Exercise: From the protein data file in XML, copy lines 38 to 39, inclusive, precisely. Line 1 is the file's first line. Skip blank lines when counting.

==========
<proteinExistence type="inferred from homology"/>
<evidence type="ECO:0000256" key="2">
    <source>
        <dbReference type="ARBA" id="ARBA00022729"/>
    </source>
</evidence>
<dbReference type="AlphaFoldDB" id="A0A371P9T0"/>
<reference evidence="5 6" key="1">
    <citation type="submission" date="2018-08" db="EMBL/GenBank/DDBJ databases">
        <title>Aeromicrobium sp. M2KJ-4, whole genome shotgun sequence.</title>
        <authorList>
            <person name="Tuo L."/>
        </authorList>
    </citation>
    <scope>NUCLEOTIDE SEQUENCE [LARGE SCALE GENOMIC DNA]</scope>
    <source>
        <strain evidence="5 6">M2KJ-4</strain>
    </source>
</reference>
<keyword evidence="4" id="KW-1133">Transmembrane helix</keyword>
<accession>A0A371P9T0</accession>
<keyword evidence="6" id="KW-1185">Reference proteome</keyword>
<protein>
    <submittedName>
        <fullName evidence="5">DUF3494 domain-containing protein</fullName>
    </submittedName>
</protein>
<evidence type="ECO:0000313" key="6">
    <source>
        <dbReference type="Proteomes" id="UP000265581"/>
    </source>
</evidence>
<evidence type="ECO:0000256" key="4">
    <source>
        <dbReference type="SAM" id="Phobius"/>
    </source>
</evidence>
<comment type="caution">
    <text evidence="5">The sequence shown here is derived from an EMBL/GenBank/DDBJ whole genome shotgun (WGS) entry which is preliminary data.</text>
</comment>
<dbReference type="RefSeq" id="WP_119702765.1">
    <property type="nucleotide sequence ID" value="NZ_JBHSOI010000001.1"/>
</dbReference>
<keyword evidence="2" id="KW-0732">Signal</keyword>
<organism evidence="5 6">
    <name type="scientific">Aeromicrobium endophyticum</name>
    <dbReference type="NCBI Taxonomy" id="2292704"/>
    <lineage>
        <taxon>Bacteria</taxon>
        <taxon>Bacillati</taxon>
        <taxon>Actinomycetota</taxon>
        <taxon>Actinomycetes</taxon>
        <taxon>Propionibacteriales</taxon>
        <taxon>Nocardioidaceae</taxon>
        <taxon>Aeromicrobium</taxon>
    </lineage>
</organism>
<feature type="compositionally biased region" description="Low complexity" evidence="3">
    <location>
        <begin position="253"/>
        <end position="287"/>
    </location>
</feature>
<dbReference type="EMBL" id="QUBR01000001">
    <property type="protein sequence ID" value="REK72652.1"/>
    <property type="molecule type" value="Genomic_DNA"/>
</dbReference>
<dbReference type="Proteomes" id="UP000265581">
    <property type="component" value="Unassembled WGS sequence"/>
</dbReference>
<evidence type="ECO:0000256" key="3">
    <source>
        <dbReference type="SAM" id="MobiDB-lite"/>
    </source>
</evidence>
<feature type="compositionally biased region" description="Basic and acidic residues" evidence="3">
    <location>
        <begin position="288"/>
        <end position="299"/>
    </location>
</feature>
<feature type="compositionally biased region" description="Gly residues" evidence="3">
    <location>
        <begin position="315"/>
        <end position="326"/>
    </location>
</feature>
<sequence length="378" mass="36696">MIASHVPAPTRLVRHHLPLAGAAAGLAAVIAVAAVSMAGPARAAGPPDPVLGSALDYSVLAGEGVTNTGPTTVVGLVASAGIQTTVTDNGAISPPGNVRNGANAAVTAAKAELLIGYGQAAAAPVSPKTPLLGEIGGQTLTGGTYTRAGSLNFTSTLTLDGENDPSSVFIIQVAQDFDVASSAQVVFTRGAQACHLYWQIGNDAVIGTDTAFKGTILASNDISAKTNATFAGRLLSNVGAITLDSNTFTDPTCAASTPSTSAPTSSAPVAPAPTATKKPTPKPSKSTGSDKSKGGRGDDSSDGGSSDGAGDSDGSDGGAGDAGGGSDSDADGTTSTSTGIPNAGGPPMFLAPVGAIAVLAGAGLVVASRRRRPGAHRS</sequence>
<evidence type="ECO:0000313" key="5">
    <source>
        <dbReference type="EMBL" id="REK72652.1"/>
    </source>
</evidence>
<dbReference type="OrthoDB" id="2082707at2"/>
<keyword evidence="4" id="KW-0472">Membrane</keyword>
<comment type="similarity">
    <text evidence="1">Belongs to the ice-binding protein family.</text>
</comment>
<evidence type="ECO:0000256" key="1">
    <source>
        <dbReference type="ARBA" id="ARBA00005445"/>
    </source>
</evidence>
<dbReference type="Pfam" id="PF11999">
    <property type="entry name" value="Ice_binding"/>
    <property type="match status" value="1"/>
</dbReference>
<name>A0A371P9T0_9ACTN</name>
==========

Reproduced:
<comment type="caution">
    <text evidence="5">The sequence shown here is derived from an EMBL/GenBank/DDBJ whole genome shotgun (WGS) entry which is preliminary data.</text>